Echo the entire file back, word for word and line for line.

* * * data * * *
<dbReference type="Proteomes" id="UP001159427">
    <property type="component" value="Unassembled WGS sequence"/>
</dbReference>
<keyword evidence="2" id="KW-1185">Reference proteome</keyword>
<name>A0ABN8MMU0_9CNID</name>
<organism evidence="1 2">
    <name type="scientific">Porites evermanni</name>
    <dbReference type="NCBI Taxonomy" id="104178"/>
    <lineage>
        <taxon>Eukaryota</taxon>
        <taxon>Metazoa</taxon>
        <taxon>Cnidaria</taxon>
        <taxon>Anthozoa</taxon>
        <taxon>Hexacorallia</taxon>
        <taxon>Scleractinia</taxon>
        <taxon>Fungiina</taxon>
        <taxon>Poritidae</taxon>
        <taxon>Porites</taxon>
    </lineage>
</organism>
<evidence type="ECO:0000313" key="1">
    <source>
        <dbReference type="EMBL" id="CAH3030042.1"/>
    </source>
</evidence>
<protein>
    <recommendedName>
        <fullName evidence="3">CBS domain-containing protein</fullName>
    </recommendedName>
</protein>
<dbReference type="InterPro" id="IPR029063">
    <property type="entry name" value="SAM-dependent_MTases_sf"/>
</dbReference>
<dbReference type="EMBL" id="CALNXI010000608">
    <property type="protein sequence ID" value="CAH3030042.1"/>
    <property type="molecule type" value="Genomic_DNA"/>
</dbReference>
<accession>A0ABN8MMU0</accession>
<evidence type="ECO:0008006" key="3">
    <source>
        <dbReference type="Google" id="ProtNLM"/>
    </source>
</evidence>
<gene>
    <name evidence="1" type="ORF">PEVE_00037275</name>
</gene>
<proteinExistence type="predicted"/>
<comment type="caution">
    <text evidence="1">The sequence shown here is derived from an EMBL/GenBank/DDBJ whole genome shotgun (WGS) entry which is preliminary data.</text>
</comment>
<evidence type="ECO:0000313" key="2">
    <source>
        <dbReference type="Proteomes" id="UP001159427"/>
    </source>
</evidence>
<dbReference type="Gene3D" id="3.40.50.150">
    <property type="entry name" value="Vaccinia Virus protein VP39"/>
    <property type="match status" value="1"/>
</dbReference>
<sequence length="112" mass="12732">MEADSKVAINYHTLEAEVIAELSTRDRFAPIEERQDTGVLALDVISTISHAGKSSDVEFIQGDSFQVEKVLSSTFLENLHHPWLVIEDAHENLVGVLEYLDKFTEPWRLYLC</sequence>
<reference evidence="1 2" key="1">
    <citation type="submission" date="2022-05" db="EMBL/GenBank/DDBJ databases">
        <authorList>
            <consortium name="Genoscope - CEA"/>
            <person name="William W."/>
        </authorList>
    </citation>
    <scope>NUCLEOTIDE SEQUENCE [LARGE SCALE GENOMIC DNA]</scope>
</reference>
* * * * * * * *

<dbReference type="Proteomes" id="UP001159427">
    <property type="component" value="Unassembled WGS sequence"/>
</dbReference>
<keyword evidence="2" id="KW-1185">Reference proteome</keyword>
<name>A0ABN8MMU0_9CNID</name>
<organism evidence="1 2">
    <name type="scientific">Porites evermanni</name>
    <dbReference type="NCBI Taxonomy" id="104178"/>
    <lineage>
        <taxon>Eukaryota</taxon>
        <taxon>Metazoa</taxon>
        <taxon>Cnidaria</taxon>
        <taxon>Anthozoa</taxon>
        <taxon>Hexacorallia</taxon>
        <taxon>Scleractinia</taxon>
        <taxon>Fungiina</taxon>
        <taxon>Poritidae</taxon>
        <taxon>Porites</taxon>
    </lineage>
</organism>
<evidence type="ECO:0000313" key="1">
    <source>
        <dbReference type="EMBL" id="CAH3030042.1"/>
    </source>
</evidence>
<protein>
    <recommendedName>
        <fullName evidence="3">CBS domain-containing protein</fullName>
    </recommendedName>
</protein>
<dbReference type="InterPro" id="IPR029063">
    <property type="entry name" value="SAM-dependent_MTases_sf"/>
</dbReference>
<dbReference type="EMBL" id="CALNXI010000608">
    <property type="protein sequence ID" value="CAH3030042.1"/>
    <property type="molecule type" value="Genomic_DNA"/>
</dbReference>
<accession>A0ABN8MMU0</accession>
<evidence type="ECO:0008006" key="3">
    <source>
        <dbReference type="Google" id="ProtNLM"/>
    </source>
</evidence>
<gene>
    <name evidence="1" type="ORF">PEVE_00037275</name>
</gene>
<proteinExistence type="predicted"/>
<comment type="caution">
    <text evidence="1">The sequence shown here is derived from an EMBL/GenBank/DDBJ whole genome shotgun (WGS) entry which is preliminary data.</text>
</comment>
<evidence type="ECO:0000313" key="2">
    <source>
        <dbReference type="Proteomes" id="UP001159427"/>
    </source>
</evidence>
<dbReference type="Gene3D" id="3.40.50.150">
    <property type="entry name" value="Vaccinia Virus protein VP39"/>
    <property type="match status" value="1"/>
</dbReference>
<sequence length="112" mass="12732">MEADSKVAINYHTLEAEVIAELSTRDRFAPIEERQDTGVLALDVISTISHAGKSSDVEFIQGDSFQVEKVLSSTFLENLHHPWLVIEDAHENLVGVLEYLDKFTEPWRLYLC</sequence>
<reference evidence="1 2" key="1">
    <citation type="submission" date="2022-05" db="EMBL/GenBank/DDBJ databases">
        <authorList>
            <consortium name="Genoscope - CEA"/>
            <person name="William W."/>
        </authorList>
    </citation>
    <scope>NUCLEOTIDE SEQUENCE [LARGE SCALE GENOMIC DNA]</scope>
</reference>